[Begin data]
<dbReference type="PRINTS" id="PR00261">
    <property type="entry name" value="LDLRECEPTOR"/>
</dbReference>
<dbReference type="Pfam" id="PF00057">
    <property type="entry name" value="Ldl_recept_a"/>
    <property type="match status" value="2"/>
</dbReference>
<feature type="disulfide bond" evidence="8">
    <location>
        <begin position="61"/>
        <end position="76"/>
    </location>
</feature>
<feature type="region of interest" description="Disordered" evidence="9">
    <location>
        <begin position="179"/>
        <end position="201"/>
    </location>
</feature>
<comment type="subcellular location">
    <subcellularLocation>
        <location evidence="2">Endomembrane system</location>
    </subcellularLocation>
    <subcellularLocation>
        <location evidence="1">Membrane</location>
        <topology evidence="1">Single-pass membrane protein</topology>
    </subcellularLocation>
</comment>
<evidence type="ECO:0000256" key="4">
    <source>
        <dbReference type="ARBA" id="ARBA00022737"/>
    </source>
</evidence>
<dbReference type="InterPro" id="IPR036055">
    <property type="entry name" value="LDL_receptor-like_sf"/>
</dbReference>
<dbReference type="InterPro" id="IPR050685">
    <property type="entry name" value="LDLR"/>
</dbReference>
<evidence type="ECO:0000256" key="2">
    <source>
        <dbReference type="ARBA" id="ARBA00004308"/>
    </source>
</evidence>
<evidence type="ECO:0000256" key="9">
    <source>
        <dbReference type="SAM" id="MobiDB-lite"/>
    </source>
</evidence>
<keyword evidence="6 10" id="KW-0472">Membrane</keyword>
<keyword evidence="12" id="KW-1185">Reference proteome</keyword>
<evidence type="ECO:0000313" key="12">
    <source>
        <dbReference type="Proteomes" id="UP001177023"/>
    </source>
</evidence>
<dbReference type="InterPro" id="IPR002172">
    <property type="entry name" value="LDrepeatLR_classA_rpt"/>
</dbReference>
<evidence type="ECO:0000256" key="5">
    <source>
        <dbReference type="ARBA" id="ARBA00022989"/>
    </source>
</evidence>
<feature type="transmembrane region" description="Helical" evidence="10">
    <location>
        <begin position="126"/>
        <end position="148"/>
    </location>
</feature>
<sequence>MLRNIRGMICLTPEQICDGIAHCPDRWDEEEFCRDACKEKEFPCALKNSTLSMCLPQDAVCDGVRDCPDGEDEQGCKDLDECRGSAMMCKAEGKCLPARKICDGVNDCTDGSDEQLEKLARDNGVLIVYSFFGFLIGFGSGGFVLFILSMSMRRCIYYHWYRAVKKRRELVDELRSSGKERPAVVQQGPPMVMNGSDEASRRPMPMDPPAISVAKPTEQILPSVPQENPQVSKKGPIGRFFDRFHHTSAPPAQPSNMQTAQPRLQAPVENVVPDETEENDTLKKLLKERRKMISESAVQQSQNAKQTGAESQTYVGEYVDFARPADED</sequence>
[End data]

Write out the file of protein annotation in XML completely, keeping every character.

<dbReference type="PRINTS" id="PR00261">
    <property type="entry name" value="LDLRECEPTOR"/>
</dbReference>
<dbReference type="Pfam" id="PF00057">
    <property type="entry name" value="Ldl_recept_a"/>
    <property type="match status" value="2"/>
</dbReference>
<feature type="disulfide bond" evidence="8">
    <location>
        <begin position="61"/>
        <end position="76"/>
    </location>
</feature>
<feature type="region of interest" description="Disordered" evidence="9">
    <location>
        <begin position="179"/>
        <end position="201"/>
    </location>
</feature>
<comment type="subcellular location">
    <subcellularLocation>
        <location evidence="2">Endomembrane system</location>
    </subcellularLocation>
    <subcellularLocation>
        <location evidence="1">Membrane</location>
        <topology evidence="1">Single-pass membrane protein</topology>
    </subcellularLocation>
</comment>
<evidence type="ECO:0000256" key="4">
    <source>
        <dbReference type="ARBA" id="ARBA00022737"/>
    </source>
</evidence>
<dbReference type="InterPro" id="IPR036055">
    <property type="entry name" value="LDL_receptor-like_sf"/>
</dbReference>
<dbReference type="InterPro" id="IPR050685">
    <property type="entry name" value="LDLR"/>
</dbReference>
<evidence type="ECO:0000256" key="2">
    <source>
        <dbReference type="ARBA" id="ARBA00004308"/>
    </source>
</evidence>
<evidence type="ECO:0000256" key="9">
    <source>
        <dbReference type="SAM" id="MobiDB-lite"/>
    </source>
</evidence>
<keyword evidence="6 10" id="KW-0472">Membrane</keyword>
<keyword evidence="12" id="KW-1185">Reference proteome</keyword>
<evidence type="ECO:0000313" key="12">
    <source>
        <dbReference type="Proteomes" id="UP001177023"/>
    </source>
</evidence>
<dbReference type="InterPro" id="IPR002172">
    <property type="entry name" value="LDrepeatLR_classA_rpt"/>
</dbReference>
<evidence type="ECO:0000256" key="5">
    <source>
        <dbReference type="ARBA" id="ARBA00022989"/>
    </source>
</evidence>
<feature type="transmembrane region" description="Helical" evidence="10">
    <location>
        <begin position="126"/>
        <end position="148"/>
    </location>
</feature>
<sequence>MLRNIRGMICLTPEQICDGIAHCPDRWDEEEFCRDACKEKEFPCALKNSTLSMCLPQDAVCDGVRDCPDGEDEQGCKDLDECRGSAMMCKAEGKCLPARKICDGVNDCTDGSDEQLEKLARDNGVLIVYSFFGFLIGFGSGGFVLFILSMSMRRCIYYHWYRAVKKRRELVDELRSSGKERPAVVQQGPPMVMNGSDEASRRPMPMDPPAISVAKPTEQILPSVPQENPQVSKKGPIGRFFDRFHHTSAPPAQPSNMQTAQPRLQAPVENVVPDETEENDTLKKLLKERRKMISESAVQQSQNAKQTGAESQTYVGEYVDFARPADED</sequence>